New England Patriots CB Stephon Gilmore signed his 5-year, $65 million contract with the Patriots and then flew home to watch the birth of his child on the same day. He’s had a pretty busy offseason, as covered by Monday Morning quarterback, and he’s not going to share what his role will be in the Patriots defense.
Gilmore did explain the difference between covering on the sideline versus in the slot (more on that at the end), but I was drawn to the description of Gilmore’s groomsmen because, whew, they’ve made a lot of money.
“Merging football life and personal life is nothing to Gilmore,” MMQB’s Andy Benoit writes. “When he and Gabrielle married in July 2014, among the wedding’s groomsmen were Alshon Jeffery, Melvin Ingram and Jadeveon Clowney. Add the groom and you have one wedding with four South Carolina Gamecocks turned full-fledged NFL stars.”
Those three weren’t Gilmore’s only groomsmen, so I thought it’d be fun to see how much his wedding party has made in the NFL.
NFL career: Buffalo Bills (2012-16), New England Patriots (2017-present)
Current contract: 5-year, $65,000,000
Current contract: N/A
Previous contract: 2-year, $930,000
NFL career: Houston Texans (2014-present)
Current contract: 5-year, $36,118,998
NFL career: San Diego Chargers/Los Angeles Chargers (2012-present)
Current contract: 4-year, $66,000,000
Current contract: 1-year, $9,500,000
Current contract: 3-year, $13,500,000
Charles (C.C.) Whitlock
NFL career: Minnesota Vikings (2012)
Current contract: N/A
Both Gilmore and Ingram have cashed in with top-of-the-market deals, while Jeffery and Clowney should follow suit after this upcoming season. Swearinger has a chance to earn nearly $18 million over the course of his career if his plays the whole length of his current deal.
If each of these players work to the completion of their current deals, they will have earned a combined total of $249,535,504 (via Spotrac career earnings tallies)- and with Jeffery and Clowney due for big new deals, they should comfortably exceed the quarter-billion mark.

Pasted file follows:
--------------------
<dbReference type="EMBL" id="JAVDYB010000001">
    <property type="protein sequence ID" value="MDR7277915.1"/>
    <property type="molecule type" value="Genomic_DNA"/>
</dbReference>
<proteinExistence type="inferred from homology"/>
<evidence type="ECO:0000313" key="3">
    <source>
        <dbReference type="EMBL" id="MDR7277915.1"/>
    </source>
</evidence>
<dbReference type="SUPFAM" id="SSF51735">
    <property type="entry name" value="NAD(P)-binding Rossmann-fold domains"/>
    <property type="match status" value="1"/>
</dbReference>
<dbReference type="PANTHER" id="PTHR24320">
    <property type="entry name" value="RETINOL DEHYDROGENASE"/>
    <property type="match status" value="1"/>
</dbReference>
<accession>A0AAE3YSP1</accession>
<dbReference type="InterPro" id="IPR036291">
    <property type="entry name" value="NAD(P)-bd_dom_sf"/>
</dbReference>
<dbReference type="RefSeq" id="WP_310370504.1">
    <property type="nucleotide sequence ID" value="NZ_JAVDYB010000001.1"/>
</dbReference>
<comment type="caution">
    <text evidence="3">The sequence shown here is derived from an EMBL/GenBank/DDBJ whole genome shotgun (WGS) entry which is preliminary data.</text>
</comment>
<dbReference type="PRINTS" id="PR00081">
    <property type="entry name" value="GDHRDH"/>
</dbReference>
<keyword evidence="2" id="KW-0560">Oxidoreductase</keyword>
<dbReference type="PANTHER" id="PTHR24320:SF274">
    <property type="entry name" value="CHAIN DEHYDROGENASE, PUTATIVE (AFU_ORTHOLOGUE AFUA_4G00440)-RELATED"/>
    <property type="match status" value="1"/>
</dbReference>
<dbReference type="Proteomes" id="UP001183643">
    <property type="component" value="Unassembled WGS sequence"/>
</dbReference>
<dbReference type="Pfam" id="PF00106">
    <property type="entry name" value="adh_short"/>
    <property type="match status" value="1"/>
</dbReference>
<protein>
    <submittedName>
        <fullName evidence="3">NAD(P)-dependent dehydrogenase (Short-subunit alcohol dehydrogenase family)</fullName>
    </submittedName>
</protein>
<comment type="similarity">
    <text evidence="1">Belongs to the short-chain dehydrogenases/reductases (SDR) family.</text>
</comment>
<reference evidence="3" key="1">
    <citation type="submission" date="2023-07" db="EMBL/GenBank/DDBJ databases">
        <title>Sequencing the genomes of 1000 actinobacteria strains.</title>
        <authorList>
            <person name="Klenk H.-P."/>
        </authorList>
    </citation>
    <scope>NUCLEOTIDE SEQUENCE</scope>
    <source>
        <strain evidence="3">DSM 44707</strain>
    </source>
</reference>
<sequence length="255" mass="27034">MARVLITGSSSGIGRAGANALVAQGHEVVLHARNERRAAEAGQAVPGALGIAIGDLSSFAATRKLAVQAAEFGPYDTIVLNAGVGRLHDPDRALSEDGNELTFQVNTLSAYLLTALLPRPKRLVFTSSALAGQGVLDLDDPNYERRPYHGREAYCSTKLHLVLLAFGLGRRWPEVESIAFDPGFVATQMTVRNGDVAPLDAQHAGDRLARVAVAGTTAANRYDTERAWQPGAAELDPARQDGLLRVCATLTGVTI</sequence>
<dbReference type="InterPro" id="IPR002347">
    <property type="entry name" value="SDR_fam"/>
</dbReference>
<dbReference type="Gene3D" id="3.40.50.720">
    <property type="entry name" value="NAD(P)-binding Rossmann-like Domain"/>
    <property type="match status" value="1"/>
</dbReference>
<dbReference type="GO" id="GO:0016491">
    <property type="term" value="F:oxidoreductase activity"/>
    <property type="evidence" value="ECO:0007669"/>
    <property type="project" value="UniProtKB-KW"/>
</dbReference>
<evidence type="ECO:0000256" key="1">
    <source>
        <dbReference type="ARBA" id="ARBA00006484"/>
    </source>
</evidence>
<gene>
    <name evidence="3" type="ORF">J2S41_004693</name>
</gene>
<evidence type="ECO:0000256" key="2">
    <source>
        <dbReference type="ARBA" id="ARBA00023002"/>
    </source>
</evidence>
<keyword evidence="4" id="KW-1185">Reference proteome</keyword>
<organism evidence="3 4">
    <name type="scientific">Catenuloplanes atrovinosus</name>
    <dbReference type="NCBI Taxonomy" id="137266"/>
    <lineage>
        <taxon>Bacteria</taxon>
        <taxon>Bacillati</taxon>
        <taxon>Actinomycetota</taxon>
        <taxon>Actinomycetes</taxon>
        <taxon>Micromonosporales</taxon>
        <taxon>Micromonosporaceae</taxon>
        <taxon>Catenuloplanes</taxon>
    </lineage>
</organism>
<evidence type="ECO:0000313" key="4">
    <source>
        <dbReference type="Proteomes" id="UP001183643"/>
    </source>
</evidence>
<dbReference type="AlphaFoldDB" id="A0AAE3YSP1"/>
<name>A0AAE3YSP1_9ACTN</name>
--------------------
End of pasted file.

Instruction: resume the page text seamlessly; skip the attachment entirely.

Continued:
Talk about an impressive wedding party.
As for Gilmore’s role in the Patriots defense, he won’t say whether he’ll play inside or outside or both, but he knows that he has more experience on the sideline.
“I didn’t play the slot much,” Gilmore said about his time in Buffalo. “I’m pretty sure playing outside is harder. I’ll do whatever the coaches want me to do.”
When asked to explain why playing outside is more difficult, Gilmore said, “nobody is out there, you’re on an island most of the time. You are responsible for that third of the field, especially in man-to-man. In the slot, you have to be a little quicker, but now they’re putting bigger receivers in there. You’re closer to the line and closer to the 10 players on the field and you can use that to your advantage.”
The current assumption is that Gilmore will replace Logan Ryan as the cornerback asked to cover bigger wide receivers, while Malcolm Butler continues to cover the shiftier and smaller receivers. Ryan’s value allowed him to move inside to the slot, too, as Eric Rowe stepped on the field to cover the bigger outside receivers in three-receiver sets.
Can Gilmore slide inside and allow Rowe to play a similar role in 2017? Or will Gilmore remain on the sideline and Butler will move inside? Or will Gilmore and Butler remain outside the whole game as a player like Jonathan Jones or Cyrus Jones steps up in the slot?
The Patriots have a lot of options heading into the upcoming season.